His modes of travel include container ship, dhow, train, car across the entire Arabian peninsula, dogsled and hot-air balloon, the last two included solely because at that point he was aiming for the gratuitous. He describes being attacked by a parrot in Hong Kong (he informed the parrot it had mistaken him for John Cleese), being forced through a truly ridiculously embarrassing crossing-the-line ceremony at the International Date Line, and getting into his compartment on India Rail to discover that there were already two people in there who insisted their names were Michael Palin, one of whom was female (he sat in the corridor). He is mistaken for Michael Caine, Michael Jackson, and, in fact, John Cleese. His prose is consistently witty but reaches touching without straining itself, and he has a gift with an incisive lyrical description in about three words. Also, this is a really fascinating document of the way the world was in 1989-- there are long stretches of this when he was out of touch with the rest of the world in a way that I think would simply not happen now that there are cell phones, and I also suspect that one can no longer drive a film crew across the Arabian peninsula on no notice at all. And Hong Kong was still British and he speculates about what might happen at the handover (and basically gets it right). Highly, highly recommended.

If I keep up reviews at three a day, I'll be caught up on... Friday. Well, better then than never. We'll see how it goes.
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I'll be traveling for Thanksgiving starting tomorrow, and am not sure of the internet situation, so, as with last time I went somewhere, I'll be reading a book every day and putting up the reviews when I get back (a week from Wednesday).

This is the second one I've read of Donna Andrews' Meg Langslow mysteries, and I have no idea where it is in the series order, nor do I care. I'm sure they have an internal chronology, but I don't think it actually matters.

I found this just as charming and delightful as Revenge of the Wrought-Iron Flamingos, and it also made me very happy by taking place entirely at a con. The previous mystery I'd read set at a con was Sharyn McCrumb's Bimbos of the Death Sun, which is a horrible mean-spirited book that I hated and have been trying to forget ever since. This is an antidote to that. It's a media-fandom con, so it's a little different from any of the flavors of con I've been to, but it was intensely recognizable anyway. Good books set at cons are rare.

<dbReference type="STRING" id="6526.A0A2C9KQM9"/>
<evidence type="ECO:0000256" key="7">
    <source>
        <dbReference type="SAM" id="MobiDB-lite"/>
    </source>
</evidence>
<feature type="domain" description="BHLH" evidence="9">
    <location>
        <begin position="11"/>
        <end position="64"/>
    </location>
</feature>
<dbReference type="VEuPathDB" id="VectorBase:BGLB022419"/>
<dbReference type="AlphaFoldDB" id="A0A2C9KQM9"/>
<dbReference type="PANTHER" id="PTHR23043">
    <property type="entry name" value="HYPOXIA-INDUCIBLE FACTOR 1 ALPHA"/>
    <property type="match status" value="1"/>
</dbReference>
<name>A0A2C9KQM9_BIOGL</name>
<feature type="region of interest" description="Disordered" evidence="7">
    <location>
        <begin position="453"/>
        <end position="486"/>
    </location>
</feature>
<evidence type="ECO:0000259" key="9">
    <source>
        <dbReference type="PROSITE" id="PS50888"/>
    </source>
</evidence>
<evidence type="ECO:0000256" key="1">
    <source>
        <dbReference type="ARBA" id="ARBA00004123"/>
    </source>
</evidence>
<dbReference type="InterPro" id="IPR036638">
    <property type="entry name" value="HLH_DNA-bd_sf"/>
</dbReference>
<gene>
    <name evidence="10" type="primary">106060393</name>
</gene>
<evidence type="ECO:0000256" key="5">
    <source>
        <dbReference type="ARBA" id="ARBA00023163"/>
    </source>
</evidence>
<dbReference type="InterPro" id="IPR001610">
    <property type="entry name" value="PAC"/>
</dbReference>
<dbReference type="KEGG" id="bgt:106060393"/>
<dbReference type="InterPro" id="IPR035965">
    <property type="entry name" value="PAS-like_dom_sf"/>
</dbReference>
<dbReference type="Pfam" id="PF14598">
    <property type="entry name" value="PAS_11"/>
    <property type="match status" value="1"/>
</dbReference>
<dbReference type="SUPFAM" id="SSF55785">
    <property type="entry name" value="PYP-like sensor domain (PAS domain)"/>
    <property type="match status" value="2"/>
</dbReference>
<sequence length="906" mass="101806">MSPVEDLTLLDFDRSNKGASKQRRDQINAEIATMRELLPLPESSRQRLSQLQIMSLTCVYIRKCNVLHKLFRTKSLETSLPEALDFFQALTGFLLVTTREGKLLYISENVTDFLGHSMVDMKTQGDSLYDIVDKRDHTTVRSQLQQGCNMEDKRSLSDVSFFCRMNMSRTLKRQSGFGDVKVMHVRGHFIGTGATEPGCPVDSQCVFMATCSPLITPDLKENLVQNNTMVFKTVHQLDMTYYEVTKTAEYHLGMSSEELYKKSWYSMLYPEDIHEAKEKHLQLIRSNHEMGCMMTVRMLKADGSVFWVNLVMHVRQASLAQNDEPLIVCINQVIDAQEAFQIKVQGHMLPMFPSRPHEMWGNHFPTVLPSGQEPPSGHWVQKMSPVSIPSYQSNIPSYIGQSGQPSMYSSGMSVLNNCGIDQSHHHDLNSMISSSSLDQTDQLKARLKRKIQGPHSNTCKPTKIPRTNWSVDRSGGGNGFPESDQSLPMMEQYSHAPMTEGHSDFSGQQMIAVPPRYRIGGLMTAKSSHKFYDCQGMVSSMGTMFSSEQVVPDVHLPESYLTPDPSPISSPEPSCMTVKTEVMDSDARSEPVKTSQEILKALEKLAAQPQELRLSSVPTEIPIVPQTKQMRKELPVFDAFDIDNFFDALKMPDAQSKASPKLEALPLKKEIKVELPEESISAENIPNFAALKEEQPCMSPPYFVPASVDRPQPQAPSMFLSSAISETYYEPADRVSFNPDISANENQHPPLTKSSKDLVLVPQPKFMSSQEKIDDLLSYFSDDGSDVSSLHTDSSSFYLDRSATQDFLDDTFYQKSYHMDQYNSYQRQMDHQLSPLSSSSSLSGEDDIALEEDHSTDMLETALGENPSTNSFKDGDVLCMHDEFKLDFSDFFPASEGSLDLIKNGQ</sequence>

There was a scene in which the principal actors from the TV show sat around in the green room doing a dramatic reading of some of the worst slash fic they could find about their characters. Apparently I had secretly been wanting that scene in a novel for years now.

There is also swordfighting both stage and otherwise, actual parrots (and monkeys, and tiger), crucial information provided through fan trivia contest, and a set of running gags about how bad the show actually is that were really impressive. The show sounds kind of like Xena crossed with Conan the Barbarian and the HBO miniseries about the Tudors and would in real life obviously be very popular while being completely appalling on every level.

No blacksmithery in this installment, but I didn't really miss it. If these books keep being lovely witty fluffy confections that never cause me to want to throw them across the room I am going to have to buy them all, because I can't imagine better comfort reading. Humor that works for me is rarer than I'd like.
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Yesterday's review. Wrists still bad, but bracing and heat helped. Many thanks to [personal profile] 17catherines and [personal profile] jinian for the recommendation, as this is really, really not something I would ever have picked up without a rec, and I enjoyed it.